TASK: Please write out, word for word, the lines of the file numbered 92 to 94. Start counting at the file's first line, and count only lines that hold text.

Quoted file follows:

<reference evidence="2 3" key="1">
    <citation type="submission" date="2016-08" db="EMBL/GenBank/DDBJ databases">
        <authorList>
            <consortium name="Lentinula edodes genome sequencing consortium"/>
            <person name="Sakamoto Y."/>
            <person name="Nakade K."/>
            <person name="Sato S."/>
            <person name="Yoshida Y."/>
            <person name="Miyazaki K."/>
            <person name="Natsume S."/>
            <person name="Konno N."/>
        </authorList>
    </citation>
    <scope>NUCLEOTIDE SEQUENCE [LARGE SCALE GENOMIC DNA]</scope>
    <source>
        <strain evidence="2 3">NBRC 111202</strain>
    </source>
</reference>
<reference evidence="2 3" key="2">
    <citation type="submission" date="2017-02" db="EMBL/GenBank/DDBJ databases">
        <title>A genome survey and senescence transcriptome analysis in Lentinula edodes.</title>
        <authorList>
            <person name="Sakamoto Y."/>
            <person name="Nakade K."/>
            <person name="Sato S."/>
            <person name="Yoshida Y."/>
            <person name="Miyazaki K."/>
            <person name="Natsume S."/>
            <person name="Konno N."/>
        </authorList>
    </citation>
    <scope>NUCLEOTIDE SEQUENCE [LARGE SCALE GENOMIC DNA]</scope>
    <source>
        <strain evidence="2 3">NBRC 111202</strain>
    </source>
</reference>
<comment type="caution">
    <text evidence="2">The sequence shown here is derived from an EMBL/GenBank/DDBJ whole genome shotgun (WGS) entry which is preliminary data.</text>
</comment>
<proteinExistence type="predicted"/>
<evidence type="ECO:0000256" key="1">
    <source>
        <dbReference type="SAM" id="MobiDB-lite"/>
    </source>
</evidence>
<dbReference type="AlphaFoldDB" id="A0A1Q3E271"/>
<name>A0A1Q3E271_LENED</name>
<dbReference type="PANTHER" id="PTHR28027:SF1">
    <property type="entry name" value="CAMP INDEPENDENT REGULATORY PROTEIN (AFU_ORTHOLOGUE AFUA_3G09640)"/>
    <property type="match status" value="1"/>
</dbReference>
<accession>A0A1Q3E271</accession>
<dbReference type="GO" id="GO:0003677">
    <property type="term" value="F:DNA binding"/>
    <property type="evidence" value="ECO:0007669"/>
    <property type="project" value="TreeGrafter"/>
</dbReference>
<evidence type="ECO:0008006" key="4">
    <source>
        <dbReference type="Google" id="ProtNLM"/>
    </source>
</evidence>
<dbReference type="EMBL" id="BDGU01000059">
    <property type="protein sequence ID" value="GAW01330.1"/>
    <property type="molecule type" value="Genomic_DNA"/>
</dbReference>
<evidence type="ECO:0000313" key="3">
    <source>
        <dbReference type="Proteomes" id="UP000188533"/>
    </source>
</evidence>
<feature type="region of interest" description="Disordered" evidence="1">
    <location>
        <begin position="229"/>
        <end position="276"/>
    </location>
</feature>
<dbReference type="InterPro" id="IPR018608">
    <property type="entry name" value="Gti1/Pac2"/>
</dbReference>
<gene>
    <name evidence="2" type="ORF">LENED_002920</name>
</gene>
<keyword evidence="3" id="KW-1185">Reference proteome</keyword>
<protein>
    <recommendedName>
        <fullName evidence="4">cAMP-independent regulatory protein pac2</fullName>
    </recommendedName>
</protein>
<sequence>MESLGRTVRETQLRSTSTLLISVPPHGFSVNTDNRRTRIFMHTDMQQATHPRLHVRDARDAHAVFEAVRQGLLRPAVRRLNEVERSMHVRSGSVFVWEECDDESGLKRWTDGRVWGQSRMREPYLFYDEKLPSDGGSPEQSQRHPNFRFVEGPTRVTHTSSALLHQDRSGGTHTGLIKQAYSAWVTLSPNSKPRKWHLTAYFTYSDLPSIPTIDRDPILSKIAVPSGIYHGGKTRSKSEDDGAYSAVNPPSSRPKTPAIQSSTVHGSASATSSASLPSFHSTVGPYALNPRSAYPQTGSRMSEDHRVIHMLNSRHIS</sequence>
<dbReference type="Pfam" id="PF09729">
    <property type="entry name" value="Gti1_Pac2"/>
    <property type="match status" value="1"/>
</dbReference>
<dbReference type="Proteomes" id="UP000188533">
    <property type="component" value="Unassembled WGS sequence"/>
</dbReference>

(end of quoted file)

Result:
    <property type="entry name" value="Gti1_Pac2"/>
    <property type="match status" value="1"/>
</dbReference>